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BVA president calls for reformed Veterinary Surgeons Act
Anna Judson encouraged delegates to put pressure on political parties.
Anna Judson said legislative changes were needed to protect the profession.

The president of the British Veterinary Association (BVA) has called for ‘important’ legislative changes within the veterinary industry, including a reform of the Veterinary Surgeons Act.

In an address to guests at BVA’s annual Scottish Dinner in the Scottish Parliament, Anna Judson encouraged delegates to put pressure on political parties to keep the reform on the agenda.

Dr Judson said that the Veterinary Surgeons Act 1966 was from ‘a very different era’, and failed to acknowledge the wider veterinary team. Among the unrecognised team members were registered veterinary nurses, veterinary technicians and equine dental technicians.

She said a reformed Act could rectify issues, including the lack of legal protection over the title of ‘veterinary nurse’.

The appeal comes as John Swinney is elected Scotland’s new first minister, with Kate Forbes named as his deputy.

Present at the Scottish Dinner was Jim Fairlie MSP, who is minister for agriculture and connectivity, as well as BVA honorary member Edward Mountain MSP and other members of Scottish Parliament.

Dr Judson further addressed the efficiency of the Dangerous Dogs Act, ahead of Scotland’s full ban of XL bully-type dogs. Although she welcomed the opportunity to work with the Scottish government in the development of the ban, she also expressed her concerns that the breed-specific legislation had ‘constantly failed’ to protect people.

The BVA president instead suggested more breed-neutral legislation, which would deal with aggression in all dogs and encourage responsible dog ownership across breeds.

The speech also acknowledged the Competition and Markets Authority (CMA) review of the provision of veterinary services.

Dr Judson welcomed the review as an opportunity for practices to reflect and ensure that they are providing the best possible service for patients and clients. She said that the BVA was keen to see healthy competition and informed consumer choice within the veterinary market.

However she also reflected on the impact which the review was having on the veterinary profession.

She said that inaccurate and unfair media reporting was misrepresenting veterinary professionals as ‘scammers’, who prey on pet owner’s desire to do the best for their animals. She said this had led to increased abusive behaviour from clients towards veterinary teams, both online and in-person.

Dr Judson said: “Of course, this portrayal of vets simply isn’t true and as a practising vet of more than 30 years, who knows first-hand the quality of care which vet teams deliver day in, day out, it’s painful to see our profession misrepresented in this way.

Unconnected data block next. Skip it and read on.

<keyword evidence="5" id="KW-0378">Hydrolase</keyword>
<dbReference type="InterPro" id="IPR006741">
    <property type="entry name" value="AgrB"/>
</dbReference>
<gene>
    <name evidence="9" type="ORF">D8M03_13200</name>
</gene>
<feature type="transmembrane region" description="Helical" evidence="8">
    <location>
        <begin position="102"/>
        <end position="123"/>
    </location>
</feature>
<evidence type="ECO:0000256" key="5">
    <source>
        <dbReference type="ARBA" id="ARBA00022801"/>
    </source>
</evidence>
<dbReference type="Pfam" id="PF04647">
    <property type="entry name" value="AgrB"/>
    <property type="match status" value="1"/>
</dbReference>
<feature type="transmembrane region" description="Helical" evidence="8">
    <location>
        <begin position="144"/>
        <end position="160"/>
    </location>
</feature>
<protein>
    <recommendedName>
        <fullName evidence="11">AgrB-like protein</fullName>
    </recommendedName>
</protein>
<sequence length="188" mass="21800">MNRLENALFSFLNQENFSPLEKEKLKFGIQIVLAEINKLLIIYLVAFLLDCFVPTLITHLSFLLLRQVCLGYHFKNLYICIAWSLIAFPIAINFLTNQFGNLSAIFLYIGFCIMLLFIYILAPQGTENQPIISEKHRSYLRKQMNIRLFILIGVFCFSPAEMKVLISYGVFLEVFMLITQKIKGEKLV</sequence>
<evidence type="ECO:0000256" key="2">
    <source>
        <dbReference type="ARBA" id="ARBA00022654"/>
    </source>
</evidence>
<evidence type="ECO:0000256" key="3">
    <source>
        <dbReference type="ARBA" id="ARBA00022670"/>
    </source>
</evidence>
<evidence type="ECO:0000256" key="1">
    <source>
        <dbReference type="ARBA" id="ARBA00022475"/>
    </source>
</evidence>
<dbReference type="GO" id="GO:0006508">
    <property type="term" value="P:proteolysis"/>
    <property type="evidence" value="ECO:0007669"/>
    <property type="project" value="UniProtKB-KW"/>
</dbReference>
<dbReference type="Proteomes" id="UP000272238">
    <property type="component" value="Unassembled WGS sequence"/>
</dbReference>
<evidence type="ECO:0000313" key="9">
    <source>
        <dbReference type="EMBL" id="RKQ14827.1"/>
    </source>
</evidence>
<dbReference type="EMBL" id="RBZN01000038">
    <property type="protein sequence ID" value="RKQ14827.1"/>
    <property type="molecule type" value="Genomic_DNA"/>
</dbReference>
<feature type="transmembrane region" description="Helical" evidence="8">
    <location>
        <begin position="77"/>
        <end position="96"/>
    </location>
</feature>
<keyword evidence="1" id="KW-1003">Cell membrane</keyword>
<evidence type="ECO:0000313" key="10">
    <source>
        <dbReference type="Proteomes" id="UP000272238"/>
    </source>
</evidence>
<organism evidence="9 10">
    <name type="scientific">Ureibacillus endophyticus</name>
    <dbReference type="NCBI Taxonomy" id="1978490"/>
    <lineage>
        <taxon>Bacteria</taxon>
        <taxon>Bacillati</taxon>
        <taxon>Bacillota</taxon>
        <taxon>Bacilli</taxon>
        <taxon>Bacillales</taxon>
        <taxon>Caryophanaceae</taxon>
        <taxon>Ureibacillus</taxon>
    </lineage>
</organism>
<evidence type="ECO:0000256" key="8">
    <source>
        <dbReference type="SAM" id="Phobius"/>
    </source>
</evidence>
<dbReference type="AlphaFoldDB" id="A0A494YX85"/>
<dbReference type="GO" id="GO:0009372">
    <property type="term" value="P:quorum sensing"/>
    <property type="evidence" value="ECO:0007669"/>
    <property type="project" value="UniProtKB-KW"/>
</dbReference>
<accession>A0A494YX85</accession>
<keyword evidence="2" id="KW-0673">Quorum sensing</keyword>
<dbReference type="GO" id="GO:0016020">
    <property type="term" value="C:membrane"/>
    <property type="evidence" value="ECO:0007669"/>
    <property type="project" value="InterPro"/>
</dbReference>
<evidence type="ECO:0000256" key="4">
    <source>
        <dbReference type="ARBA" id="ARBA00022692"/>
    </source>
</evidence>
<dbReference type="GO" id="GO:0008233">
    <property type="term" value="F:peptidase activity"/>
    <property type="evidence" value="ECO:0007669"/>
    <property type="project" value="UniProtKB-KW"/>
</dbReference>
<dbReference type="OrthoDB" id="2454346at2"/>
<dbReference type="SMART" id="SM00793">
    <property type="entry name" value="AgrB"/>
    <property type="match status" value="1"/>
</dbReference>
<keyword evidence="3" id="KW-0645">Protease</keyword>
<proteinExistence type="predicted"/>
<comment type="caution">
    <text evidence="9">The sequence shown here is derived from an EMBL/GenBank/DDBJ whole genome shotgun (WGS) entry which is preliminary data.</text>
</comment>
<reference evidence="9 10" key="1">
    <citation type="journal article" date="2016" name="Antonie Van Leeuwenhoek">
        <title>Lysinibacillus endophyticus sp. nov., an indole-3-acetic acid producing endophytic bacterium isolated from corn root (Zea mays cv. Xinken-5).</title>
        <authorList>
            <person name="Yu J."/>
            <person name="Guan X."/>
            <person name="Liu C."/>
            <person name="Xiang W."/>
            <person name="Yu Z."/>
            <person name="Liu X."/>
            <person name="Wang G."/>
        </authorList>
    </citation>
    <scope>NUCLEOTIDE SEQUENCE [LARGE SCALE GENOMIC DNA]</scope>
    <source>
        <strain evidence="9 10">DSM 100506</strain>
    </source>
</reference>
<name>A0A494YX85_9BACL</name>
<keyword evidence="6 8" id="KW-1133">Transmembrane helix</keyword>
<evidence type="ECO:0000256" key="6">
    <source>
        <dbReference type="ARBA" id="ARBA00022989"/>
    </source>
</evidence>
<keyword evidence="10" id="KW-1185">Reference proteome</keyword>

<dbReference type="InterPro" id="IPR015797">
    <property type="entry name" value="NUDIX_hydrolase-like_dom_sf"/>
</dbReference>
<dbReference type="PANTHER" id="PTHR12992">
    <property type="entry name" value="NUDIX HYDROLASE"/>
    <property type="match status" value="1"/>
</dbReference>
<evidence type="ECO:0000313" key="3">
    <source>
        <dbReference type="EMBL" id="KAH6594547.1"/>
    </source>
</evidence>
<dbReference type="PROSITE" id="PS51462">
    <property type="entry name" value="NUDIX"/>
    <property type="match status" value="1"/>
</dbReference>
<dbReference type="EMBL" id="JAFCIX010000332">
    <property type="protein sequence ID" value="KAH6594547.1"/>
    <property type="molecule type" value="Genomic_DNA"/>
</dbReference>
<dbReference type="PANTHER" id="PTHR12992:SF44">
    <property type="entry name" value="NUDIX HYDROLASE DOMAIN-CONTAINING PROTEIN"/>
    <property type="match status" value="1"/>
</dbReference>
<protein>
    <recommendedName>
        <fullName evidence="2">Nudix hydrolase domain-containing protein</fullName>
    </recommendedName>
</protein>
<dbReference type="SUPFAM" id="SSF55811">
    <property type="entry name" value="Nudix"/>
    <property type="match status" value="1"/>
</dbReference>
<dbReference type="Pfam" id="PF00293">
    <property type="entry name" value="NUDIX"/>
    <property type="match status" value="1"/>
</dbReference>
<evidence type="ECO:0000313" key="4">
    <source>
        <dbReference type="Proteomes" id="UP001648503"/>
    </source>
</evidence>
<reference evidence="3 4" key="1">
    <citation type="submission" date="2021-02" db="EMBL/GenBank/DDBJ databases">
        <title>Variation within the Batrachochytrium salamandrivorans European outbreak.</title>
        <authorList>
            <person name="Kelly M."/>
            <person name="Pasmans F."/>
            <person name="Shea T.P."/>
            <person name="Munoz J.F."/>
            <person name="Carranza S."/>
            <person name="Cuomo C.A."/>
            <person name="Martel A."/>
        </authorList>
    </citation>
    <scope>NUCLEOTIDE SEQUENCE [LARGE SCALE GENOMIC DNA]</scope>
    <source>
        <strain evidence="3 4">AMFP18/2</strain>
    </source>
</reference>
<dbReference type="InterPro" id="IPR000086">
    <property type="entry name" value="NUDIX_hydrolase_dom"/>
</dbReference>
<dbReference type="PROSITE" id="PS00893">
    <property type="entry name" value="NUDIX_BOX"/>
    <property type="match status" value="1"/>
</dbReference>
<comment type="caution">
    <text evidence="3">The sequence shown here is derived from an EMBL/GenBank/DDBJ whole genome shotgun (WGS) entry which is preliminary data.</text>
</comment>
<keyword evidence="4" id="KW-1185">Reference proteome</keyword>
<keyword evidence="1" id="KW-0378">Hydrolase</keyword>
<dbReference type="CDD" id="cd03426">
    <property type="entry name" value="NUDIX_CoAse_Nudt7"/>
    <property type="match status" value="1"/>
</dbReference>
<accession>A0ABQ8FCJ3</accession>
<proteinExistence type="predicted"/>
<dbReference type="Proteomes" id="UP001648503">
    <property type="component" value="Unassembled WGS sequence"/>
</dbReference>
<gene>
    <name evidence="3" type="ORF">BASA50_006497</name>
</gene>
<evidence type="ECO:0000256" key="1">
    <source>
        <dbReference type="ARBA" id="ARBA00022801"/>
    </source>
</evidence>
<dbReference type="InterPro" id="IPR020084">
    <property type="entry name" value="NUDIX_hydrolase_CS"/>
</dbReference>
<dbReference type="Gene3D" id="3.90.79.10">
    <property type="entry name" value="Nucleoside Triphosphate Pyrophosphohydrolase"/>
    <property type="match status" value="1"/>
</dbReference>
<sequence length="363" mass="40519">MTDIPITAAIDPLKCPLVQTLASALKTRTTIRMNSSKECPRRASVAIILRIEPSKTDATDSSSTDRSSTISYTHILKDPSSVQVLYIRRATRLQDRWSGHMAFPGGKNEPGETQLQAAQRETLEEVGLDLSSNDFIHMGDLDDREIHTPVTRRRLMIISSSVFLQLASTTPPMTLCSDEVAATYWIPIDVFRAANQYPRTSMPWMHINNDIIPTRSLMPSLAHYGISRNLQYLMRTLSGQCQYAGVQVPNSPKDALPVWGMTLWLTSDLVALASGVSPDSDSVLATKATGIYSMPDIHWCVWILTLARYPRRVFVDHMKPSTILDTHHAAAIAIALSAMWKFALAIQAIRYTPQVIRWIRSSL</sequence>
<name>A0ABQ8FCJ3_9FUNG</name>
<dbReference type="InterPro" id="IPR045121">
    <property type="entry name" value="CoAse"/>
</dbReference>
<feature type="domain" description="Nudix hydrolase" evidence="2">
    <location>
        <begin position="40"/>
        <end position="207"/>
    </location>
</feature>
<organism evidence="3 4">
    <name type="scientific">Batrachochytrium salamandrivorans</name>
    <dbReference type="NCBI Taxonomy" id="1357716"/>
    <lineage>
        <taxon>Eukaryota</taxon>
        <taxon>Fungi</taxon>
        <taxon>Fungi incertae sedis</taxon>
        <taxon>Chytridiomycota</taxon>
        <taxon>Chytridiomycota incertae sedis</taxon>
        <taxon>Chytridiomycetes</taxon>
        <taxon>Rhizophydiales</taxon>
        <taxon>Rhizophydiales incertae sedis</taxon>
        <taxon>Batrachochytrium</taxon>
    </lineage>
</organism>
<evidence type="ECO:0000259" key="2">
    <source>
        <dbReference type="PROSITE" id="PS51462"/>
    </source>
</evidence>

“I’m pleased to be able to stand here and tell you that BVA is tackling this issue head on, both with the media and by ensuring the veterinary profession’s perspective is fully heard and understood by the CMA.”

Image © BVA

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Reporting service for dead wild birds updated

News Story 1
 The Animal and Plant Health Agency (APHA) has updated its online reporting service for dead wild birds.

The new version allows those reporting a dead bird to drop a pin on a map when reporting the location. It also includes a wider range of wild bird species groups to select from when describing the bird.

The online service, which helps APHA to monitor the spread of diseases such as avian influenza, can be accessed here

Click here for more...
News Shorts
NI chief vet urges bluetongue vigilance

Northern Ireland's chief veterinary officer (CVO) has urged farmers to be vigilant for signs of bluetongue, after the Animal and Plant Health Agency warned there was a very high probability of further cases in Great Britain.

There have been 126 confirmed cases of bluetongue virus serotype 3 in England since November 2023, with no cases reported in Northern Ireland. The movement of live ruminants from Great Britain to Northern Ireland is currently suspended.

According to the Department of Agriculture, Environment and Rural Affairs (DAERA), the virus is most likely to enter Northern Ireland through infected animals or germplasm (semen or ova) being imported.

Brian Dooher, Northern Ireland's CVO, said: "Surveillance for this disease within Northern Ireland has been increased to assist with detection at the earliest opportunity which will facilitate more effective control measures."

Farmers should report any suspicions of the disease to their private veterinary practitioner, the DAERA Helpline on 0300 200 7840 or their local DAERA Direct Veterinary Office.